Raheem Janmohammad, a member of INPUD and the Afghan Drug User’s Group in Afghanistan, was unable to attend the UNAIDS meeting. NGO Delegate for Europe Mat Southwell read Raheem’s following personal account to the audience.
We are the forgotten dirt of Kabul city. We are never safe. We have nowhere to hide.
We live under extreme poor living conditions, hidden in the dirt of the riverbed in Kabul-city and even there they do not leave us alone. They chase us away, but we have nowhere to go. They try to beat harder, but they do not offer a solution. They tell us we belong under the ground.
Every week, the contra-narcotic police come to hunt for us. They beat us away and burn all our blankets and clothes. Even after so many years, they still don’t seem to understand that we are not there by choice; we have nowhere else to go. They only beat us harder and harder, we see more and more victims. From our situation there are two ways: Either we get an effective treatment, or we die under these circumstances. Right now, the ministry of Contra-Narcotics has blocked the only Methadone treatment in the country.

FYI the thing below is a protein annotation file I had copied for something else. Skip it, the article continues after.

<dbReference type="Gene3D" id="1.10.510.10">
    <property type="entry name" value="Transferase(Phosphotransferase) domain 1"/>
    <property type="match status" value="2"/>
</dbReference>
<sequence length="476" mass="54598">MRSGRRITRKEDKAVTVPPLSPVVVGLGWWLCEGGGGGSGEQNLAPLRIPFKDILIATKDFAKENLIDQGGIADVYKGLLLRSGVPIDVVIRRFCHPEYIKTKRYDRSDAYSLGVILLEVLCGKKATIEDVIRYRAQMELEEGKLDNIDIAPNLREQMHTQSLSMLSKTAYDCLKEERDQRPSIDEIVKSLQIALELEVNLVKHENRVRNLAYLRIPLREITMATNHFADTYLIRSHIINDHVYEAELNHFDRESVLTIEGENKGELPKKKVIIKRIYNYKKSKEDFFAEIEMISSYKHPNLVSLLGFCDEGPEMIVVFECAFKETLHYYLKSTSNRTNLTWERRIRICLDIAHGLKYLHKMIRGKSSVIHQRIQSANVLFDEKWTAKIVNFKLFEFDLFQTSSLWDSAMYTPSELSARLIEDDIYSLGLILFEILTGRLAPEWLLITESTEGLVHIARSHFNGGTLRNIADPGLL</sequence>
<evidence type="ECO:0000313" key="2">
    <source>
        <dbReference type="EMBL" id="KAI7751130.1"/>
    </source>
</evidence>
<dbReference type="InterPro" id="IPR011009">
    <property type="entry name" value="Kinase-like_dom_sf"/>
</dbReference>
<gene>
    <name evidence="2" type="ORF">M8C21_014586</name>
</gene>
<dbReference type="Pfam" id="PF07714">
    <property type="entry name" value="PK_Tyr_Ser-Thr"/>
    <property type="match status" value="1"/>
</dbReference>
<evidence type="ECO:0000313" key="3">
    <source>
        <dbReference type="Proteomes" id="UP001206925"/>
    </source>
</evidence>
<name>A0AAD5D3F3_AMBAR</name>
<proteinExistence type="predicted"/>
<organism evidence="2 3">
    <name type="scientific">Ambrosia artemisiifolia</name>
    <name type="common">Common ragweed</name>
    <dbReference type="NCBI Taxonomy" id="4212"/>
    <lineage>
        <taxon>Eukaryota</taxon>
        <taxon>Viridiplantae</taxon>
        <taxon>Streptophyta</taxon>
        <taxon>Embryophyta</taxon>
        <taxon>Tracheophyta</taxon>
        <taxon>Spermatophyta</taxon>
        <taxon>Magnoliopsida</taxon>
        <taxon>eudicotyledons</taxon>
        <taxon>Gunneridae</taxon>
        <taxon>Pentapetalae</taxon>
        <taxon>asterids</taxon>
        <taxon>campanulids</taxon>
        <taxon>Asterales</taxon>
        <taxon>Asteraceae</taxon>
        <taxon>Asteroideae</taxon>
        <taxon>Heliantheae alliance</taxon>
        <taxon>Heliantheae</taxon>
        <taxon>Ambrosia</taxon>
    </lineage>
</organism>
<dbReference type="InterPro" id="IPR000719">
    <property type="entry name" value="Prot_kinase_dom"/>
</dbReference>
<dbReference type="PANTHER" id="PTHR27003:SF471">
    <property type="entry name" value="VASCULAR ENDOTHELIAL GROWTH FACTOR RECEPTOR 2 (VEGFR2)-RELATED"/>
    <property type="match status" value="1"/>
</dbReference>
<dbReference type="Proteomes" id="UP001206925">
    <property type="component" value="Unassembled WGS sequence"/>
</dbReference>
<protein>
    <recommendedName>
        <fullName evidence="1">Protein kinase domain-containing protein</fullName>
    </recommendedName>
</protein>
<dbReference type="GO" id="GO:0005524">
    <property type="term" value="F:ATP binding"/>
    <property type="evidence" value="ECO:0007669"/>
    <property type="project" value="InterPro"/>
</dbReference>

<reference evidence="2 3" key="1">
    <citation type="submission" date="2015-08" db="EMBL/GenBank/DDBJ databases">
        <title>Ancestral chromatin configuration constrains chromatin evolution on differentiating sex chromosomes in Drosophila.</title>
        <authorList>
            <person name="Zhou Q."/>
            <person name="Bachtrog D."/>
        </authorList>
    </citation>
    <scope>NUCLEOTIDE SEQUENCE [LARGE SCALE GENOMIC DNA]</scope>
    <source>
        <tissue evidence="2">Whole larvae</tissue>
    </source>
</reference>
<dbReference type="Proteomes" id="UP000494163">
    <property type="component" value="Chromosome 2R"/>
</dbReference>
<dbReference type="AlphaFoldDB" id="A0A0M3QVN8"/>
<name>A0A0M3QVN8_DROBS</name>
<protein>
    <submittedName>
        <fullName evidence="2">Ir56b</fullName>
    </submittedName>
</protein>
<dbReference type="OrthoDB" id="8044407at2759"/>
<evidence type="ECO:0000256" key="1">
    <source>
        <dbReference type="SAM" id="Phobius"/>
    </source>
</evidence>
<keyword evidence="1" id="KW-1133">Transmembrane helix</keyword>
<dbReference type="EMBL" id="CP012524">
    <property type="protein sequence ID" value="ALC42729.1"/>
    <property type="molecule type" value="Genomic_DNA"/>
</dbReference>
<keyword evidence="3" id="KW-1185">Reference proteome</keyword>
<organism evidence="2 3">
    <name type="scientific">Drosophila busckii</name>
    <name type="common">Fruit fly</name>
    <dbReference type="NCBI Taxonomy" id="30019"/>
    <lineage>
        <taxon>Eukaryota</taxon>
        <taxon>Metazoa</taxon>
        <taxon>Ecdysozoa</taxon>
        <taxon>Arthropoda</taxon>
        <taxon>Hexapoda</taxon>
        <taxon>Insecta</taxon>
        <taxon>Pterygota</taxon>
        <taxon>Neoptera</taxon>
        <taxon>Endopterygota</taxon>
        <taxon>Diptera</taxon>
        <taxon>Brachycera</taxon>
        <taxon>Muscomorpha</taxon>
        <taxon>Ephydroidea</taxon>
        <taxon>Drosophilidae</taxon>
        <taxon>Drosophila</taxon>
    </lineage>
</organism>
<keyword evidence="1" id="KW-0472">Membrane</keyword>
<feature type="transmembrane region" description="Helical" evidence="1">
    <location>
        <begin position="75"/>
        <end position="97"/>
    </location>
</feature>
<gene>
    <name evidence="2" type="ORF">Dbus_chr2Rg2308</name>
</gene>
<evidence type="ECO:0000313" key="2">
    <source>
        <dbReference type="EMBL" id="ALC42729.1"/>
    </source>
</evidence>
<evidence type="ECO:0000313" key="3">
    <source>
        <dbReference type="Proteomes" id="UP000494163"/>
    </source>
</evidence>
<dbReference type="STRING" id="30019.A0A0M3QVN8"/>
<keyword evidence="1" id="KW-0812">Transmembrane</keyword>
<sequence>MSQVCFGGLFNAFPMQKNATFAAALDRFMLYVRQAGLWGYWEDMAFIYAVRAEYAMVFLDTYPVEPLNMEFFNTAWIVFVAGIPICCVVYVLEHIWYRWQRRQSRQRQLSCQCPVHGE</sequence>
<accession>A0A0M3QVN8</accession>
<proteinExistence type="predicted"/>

When somebody dies due to HIV, overdose or other preventable healthcare problems, the body often remains in the location for 2 or 3 days before the police will collect his corps. My friends and I arranged a funeral a few days ago. Then one day later, a policeman came to our shelter and said that I’m responsible for his death. I know he only wants money. I hope he will not come back, I don’t know if I’ll have enough money. We have been beaten many times by the police for defending the rights of our friends and we have to constantly deal with this cruel corruption. All we want is just to be treated as a human beings. We want a life of care, love and free of violence. We want this for every human being.
Since many years now we have faced a constant violation of our human rights. People who use drugs are not considered human beings. The impact of this aggressive police-attitude has massive impacts on the public health of our vulnerable population.
The only result we have seen of all these beatings is that the population has spread out through the city in worse and worse living conditions. Two years before, the population was mainly concentrated in an abandoned area were everybody was living in an empty building. The organizations could reach the vulnerable population everyday very easily for their harm reduction activities and basic health care.
Now our community is spread out through the city and many of them are no longer reached by the harm reduction organizations. Some of them, we don’t even know if they have still access to clean syringes. Many of them do not even have shelter anymore for the freezing cold Afghan winters and they freeze to death during the night.
Police repression has only led to more victims under this vulnerable population here in Afghanistan.